Cornell also absorbed his family's Victorian sensibility of gathering and recycling things as talismans of "what else were scattered and lost." Well-furnished Victorian homes featured "art corners" with assorted natural and cultural souvenirs displayed on shelves or in curio cabinets. For the first time in Western culture, children were encouraged to collect as an educational activity, and the containers for their treasures were dubbed "schoolboy's museums." In combining the traditions of two eras, Cornell expressed his appreciation of curiosity as an ongoing and intimate pursuit of knowledge and experience.
Studio, laboratory, workshop, museum -- these are the ways in which Cornell described the modest house where he lived and worked in Flushing, New York. Since the 1920s, this inveterate collector surrounded himself with approximately four thousand books and magazines, hundreds of record albums, thousands of pages of diaries and correspondence, and countless examples of two- and three-dimensional ephemera. All reflected his encyclopedic interests, ranging from the performing arts to scientific phenomena, and the equal value he placed on the rare and the commonplace.
Believing that "everything could be used in a lifetime," Cornell gathered his materials as the conceptual and physical resources for his boxes, collages, and films. He used manila folders, envelopes, and paper bags to house his files dedicated to thematic topics or specific people and overflowing with photographs, Photostats, prints, excerpts from books, newspapers, and magazines, and his typed or handwritten notes. The basement studio was also home to his "spare parts department." Shelves filled with cookie tins, industrial packing cartons, and boxes once devoted to shoes, stationery, and candy held traditional art supplies and an array of objects, from clay soap bubble pipes to elements that he prefabricated in bulk for his box constructions.
All of the source materials, box fragments, and unfinished works displayed here are part of the Joseph Cornell Study Center, established at the Smithsonian American Art Museum in 1978 through donations from John A. and Elizabeth Cornell Benton, the artist's sister, and supplemented by donations from The Joseph and Robert Cornell Memorial Foundation in 1983, 1985, 1991, and 2002.
Movie Palace
These seven films provide a cross section of Cornell's two dozen short films made between the mid-1930s and the late 1950s. This is the first time that his films have been incorporated into an exhibition of his work, rather than being shown separately.
Learning how to use a camera held no interest for Cornell, despite his fascination with still photography and motion pictures. He is credited with making the first "collage films" because he edited and spliced footage from silent, commercial, travel, educational, and early "trick" films that he had collected since the 1920s. Abrupt changes in scale and scenery that suggest adventures ranging from the melodramatic to the metaphorical characterize his efforts in the 1930s.
When Cornell renewed making films in the 1950s, he collaborated with avant-garde filmmakers. He directed their photography of the architecture and activities of his favorite New York neighborhoods, and then edited their footage to create his later collage films. The prevalence of images of young women, children, and the elderly reveal his lifelong fascination with the city's "stream of humanity."
Films on View
The films run for approximately seventy-four minutes and are shown continuously. This presentation is based on digital images of the original 16 mm films, which are intended to be projected on a larger scale; SAAM's public program on Cornell's films on January 27th in the McEvoy Auditorium provides that opportunity. Digital images of the films, with the exception of GniR RednoW, are courtesy of The Voyager Foundation, Inc. Sequentially, the films are:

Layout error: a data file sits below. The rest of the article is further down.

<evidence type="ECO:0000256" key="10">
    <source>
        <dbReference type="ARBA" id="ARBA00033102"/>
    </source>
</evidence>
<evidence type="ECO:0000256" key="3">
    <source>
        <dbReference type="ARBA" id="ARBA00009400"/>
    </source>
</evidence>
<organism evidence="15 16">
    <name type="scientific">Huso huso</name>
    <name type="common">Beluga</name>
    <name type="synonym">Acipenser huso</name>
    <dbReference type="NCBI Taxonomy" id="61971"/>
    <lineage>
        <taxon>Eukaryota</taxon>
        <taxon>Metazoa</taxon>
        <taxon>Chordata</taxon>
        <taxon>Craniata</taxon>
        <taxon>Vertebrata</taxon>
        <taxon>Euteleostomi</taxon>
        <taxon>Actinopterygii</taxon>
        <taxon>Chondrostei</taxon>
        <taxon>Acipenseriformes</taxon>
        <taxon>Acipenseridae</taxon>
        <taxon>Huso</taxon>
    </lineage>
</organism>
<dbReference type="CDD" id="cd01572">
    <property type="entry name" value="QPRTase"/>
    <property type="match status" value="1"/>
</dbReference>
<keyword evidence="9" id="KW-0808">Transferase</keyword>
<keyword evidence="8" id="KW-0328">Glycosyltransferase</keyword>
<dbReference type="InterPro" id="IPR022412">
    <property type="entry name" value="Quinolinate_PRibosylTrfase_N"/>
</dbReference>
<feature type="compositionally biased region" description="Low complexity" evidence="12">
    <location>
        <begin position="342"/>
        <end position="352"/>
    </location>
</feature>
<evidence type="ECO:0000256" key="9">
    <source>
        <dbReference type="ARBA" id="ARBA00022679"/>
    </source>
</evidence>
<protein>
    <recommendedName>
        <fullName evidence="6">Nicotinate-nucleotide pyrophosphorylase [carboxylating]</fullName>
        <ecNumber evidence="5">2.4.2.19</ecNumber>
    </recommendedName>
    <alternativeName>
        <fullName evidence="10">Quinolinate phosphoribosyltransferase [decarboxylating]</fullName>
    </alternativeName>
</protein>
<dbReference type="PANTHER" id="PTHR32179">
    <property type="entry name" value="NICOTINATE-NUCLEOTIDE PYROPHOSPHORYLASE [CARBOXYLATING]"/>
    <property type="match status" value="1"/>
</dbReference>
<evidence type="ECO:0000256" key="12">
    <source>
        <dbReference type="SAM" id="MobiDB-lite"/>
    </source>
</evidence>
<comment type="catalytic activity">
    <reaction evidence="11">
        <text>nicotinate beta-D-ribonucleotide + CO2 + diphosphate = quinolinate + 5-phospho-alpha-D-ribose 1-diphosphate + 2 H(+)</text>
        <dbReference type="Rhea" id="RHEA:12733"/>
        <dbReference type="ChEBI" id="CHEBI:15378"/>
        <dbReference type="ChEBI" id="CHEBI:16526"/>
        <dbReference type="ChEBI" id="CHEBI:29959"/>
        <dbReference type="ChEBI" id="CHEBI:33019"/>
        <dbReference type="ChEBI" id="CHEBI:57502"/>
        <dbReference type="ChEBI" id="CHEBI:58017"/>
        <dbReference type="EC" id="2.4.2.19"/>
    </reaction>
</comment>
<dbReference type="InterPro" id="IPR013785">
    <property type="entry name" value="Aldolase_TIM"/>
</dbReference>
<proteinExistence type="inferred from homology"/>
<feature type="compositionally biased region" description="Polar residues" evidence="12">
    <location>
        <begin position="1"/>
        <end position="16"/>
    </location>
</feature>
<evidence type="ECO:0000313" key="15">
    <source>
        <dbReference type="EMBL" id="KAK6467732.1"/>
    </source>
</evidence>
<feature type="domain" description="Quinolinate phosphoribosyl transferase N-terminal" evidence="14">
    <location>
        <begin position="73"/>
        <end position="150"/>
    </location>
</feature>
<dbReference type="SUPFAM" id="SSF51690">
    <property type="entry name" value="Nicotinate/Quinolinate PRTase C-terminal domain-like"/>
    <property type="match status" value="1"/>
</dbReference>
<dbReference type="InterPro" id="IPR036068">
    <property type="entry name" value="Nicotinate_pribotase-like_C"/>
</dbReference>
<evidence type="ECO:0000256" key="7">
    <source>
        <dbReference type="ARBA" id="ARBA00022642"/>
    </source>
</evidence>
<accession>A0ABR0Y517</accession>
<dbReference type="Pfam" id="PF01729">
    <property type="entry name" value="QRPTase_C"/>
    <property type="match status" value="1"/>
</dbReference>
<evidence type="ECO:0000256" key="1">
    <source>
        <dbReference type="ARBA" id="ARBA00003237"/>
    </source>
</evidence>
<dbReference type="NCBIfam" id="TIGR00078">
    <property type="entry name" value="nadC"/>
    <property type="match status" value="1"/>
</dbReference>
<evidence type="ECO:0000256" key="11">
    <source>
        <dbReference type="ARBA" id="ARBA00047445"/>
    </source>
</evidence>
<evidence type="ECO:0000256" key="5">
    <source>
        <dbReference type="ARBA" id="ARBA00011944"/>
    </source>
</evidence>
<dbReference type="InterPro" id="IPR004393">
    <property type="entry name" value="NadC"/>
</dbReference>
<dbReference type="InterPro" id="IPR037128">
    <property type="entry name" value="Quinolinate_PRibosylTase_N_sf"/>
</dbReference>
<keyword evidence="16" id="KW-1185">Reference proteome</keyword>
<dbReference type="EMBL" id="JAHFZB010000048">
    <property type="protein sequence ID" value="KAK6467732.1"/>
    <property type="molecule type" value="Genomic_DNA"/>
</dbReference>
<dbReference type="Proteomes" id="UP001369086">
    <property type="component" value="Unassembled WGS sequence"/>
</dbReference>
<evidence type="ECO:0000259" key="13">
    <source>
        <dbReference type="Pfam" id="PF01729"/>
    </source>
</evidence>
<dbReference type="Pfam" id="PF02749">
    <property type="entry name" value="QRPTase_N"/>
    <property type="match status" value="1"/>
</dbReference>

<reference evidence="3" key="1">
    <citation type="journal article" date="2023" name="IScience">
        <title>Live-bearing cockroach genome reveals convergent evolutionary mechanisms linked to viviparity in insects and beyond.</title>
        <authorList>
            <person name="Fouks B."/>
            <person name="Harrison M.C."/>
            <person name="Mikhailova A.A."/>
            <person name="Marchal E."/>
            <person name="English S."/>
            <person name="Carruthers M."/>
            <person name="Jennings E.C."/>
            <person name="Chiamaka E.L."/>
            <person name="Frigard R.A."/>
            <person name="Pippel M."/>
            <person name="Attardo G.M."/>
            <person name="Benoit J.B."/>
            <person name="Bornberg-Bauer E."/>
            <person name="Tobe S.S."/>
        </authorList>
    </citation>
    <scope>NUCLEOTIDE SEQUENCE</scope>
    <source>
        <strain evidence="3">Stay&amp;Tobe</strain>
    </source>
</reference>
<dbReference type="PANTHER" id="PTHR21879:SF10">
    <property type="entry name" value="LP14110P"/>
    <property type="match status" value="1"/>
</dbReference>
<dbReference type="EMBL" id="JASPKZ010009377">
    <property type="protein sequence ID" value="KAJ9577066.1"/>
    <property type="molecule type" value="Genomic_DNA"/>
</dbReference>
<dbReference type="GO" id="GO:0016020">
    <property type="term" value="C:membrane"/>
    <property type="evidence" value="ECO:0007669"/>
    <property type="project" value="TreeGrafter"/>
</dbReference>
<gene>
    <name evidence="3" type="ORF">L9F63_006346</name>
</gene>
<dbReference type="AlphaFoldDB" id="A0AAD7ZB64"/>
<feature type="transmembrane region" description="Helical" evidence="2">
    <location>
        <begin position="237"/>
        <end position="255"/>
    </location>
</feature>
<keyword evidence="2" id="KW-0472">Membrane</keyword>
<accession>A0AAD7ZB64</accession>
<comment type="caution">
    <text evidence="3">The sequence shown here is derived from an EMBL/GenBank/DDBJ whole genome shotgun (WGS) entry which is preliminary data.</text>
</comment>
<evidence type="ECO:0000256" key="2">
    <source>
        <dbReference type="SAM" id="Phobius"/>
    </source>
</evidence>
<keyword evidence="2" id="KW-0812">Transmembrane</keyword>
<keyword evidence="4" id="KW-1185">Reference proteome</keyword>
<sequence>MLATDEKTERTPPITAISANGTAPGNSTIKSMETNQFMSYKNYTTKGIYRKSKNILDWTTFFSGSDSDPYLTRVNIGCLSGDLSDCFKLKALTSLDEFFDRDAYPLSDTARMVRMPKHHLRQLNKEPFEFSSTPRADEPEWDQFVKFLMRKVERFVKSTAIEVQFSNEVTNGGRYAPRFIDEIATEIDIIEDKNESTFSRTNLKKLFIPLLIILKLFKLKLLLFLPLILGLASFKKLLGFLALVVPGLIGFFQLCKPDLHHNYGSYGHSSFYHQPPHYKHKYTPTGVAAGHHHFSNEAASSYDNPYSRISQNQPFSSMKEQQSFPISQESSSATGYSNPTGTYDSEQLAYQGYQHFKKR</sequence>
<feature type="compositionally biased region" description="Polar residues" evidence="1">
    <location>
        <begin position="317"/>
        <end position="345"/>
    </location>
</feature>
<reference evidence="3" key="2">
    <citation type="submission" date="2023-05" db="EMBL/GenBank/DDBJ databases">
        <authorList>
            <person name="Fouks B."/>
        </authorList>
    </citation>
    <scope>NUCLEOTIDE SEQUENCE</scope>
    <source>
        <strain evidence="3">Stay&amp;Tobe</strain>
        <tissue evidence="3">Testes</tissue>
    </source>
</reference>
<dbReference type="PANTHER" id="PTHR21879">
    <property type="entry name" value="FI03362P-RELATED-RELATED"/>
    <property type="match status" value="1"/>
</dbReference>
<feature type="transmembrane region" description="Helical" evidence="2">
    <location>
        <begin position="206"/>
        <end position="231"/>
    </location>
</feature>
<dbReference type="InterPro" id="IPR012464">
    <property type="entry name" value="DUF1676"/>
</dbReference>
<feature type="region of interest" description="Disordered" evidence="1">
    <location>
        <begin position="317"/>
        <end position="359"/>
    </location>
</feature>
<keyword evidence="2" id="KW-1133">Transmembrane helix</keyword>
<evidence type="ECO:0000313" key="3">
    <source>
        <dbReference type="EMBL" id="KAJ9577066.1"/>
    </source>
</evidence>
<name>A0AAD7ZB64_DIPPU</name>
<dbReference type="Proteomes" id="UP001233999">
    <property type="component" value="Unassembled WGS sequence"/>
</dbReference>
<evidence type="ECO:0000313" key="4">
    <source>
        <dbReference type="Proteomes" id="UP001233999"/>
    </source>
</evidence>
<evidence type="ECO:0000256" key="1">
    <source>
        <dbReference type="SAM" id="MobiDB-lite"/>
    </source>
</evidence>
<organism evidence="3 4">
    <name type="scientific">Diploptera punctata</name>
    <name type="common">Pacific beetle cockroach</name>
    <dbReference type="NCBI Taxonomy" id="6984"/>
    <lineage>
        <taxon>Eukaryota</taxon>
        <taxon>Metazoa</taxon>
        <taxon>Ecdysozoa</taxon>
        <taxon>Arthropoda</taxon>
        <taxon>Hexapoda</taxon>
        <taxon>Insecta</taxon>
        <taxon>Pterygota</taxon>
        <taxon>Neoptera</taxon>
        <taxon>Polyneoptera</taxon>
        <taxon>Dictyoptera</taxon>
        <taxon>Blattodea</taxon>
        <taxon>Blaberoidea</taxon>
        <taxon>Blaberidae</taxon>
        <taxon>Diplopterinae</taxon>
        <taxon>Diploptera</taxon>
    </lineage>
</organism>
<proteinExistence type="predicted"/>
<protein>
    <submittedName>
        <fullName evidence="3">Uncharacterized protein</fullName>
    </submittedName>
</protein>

Rose Hobart, about 1936
black-and-white with blue or purple filter, sound on record or tape, 19 1/2 min.
© The Museum of Modern Art, New York
Untitled (Bookstalls), late 1930s; restored 1978
tinted black-and-white, silent, 11 min.
© The Museum of Modern Art, New York
The Aviary, 1954
photography by Rudy Burckhardt
black-and-white, silent, 11 min.
© The Museum of Modern Art, New York
GniR RednoW, 1955-late 1960s
based on outtakes from Stan Brakhage's The Wonder Ring, 1955
unfinished; color, silent, 6 min.
Courtesy Canyon Cinema
Angel, 1957
photography by Rudy Burckhardt
color, silent, 3 min.
© The Museum of Modern Art, New York
Nymphlight, 1957
photography by Rudy Burckhardt
color, silent, 7 1/2 min.
© The Museum of Modern Art, New York
A Legend for Fountains, 1957; completed 1965 with Larry Jordan
photography by Rudy Burckhardt
black-and-white, silent, 16 1/2 min.
© The Museum of Modern Art, New York
Dream Machines
Toys and machines share a spirit of ingenuity that inspires new ways of operating in the world, whether for playful or useful purposes. When Cornell became an artist during the economically challenged 1930s, interest ran high in toys, games, and movies as sources of entertainment and in practical and futuristic machines as symbols of progress. Like many Americans during the Depression, Cornell was also nostalgic for earlier, better times. His works into the 1940s often evoke his late Victorian childhood as he reinterpreted parlor games and miniature theaters that had been designed as educational toys to develop hand-eye coordination or to teach elementary scientific principles.
Cornell also drew heavily on his childhood memories of New York City's penny arcades. Their early moving picture machines were descended from "philosophical toys" that had manipulated perceptions of time, space, and motion since the 1600s. In his interpretations of the art and science of seeing, Cornell often alluded to these amusing yet historically significant optical devices. Penny arcades also featured shooting galleries and elaborate slotted cabinets, which were called "dream machines" because they dispensed everything from prizes to fortune-telling cards. The "endless ingenuity of effects" of the penny arcade's toys and machines greatly influenced Cornell's appreciation of chance, play, and spontaneity as avenues to creativity.
Nature's Theater
New York City had such an impact on Cornell that it is easy to underestimate his love of nature. The Hudson River valley, Adirondack Mountains, New England's and Long Island's rural countryside and coastline, Manhattan's parks, and his modest backyard in Flushing, New York-all provided glimpses of "this ethereal magic of simplicity in the commonest aspects of Nature."